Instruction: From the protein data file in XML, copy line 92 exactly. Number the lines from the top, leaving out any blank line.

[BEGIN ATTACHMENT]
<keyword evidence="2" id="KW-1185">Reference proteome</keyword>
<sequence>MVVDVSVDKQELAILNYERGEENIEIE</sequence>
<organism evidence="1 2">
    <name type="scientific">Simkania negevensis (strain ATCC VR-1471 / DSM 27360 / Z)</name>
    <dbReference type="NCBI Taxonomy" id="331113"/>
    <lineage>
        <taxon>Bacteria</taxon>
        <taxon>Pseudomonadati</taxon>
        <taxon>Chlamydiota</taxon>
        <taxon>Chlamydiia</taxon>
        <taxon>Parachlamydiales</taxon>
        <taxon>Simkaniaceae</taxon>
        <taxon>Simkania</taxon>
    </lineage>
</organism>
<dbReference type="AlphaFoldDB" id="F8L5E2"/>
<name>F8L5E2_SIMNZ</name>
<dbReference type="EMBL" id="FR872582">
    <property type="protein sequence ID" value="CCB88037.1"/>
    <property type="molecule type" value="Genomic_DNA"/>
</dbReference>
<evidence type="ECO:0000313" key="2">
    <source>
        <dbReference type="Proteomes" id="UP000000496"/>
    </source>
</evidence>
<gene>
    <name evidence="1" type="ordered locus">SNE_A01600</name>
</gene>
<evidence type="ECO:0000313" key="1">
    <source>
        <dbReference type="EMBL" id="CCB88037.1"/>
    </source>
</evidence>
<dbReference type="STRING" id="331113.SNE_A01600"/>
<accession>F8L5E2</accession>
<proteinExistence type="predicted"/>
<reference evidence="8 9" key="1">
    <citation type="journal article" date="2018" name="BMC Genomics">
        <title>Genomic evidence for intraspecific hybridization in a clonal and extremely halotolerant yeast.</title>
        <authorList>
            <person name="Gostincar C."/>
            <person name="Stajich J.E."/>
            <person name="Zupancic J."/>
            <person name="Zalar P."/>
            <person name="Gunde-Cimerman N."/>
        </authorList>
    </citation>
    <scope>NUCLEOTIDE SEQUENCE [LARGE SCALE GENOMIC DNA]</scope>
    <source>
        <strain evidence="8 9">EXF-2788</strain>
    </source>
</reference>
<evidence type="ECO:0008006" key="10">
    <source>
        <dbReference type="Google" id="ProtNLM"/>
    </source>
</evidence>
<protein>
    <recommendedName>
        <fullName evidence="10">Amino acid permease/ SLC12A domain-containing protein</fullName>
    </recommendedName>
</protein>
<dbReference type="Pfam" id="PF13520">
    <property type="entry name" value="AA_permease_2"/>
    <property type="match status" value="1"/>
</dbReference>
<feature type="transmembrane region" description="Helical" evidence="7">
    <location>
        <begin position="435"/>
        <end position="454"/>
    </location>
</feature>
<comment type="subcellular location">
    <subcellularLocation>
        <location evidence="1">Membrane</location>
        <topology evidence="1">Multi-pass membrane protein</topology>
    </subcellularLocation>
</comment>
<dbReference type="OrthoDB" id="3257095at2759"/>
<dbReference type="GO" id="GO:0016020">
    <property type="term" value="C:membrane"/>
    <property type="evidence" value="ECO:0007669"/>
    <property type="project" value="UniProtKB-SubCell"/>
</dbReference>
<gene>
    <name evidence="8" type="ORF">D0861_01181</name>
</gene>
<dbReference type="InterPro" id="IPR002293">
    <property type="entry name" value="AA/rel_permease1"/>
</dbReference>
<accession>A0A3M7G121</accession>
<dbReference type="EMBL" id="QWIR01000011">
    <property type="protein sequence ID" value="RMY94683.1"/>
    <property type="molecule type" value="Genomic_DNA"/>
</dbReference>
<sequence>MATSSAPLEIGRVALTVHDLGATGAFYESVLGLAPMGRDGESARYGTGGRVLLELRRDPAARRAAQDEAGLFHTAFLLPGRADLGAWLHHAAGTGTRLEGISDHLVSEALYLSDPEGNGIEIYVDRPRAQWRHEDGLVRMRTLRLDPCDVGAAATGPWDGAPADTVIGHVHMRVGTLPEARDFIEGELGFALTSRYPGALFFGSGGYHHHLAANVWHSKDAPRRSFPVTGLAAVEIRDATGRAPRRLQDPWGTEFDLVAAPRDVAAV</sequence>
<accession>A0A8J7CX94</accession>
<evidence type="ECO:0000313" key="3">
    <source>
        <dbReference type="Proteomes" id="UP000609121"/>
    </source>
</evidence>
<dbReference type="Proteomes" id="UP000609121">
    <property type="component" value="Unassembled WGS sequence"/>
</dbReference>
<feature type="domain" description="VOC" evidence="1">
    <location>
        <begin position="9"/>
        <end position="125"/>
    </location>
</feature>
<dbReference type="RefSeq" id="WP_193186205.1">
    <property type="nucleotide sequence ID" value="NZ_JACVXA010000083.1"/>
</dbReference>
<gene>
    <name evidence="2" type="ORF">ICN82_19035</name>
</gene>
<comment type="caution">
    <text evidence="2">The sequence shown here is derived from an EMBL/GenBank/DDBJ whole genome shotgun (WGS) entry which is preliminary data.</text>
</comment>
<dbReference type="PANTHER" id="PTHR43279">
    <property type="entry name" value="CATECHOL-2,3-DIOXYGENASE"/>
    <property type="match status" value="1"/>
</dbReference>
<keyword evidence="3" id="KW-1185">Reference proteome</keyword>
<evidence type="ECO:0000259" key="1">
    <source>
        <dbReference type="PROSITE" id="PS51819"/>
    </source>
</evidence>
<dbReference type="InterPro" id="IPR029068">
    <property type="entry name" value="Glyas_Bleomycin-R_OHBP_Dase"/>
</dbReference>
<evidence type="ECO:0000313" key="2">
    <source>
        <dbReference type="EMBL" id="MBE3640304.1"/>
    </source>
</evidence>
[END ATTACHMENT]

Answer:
<accession>A0A3M7G121</accession>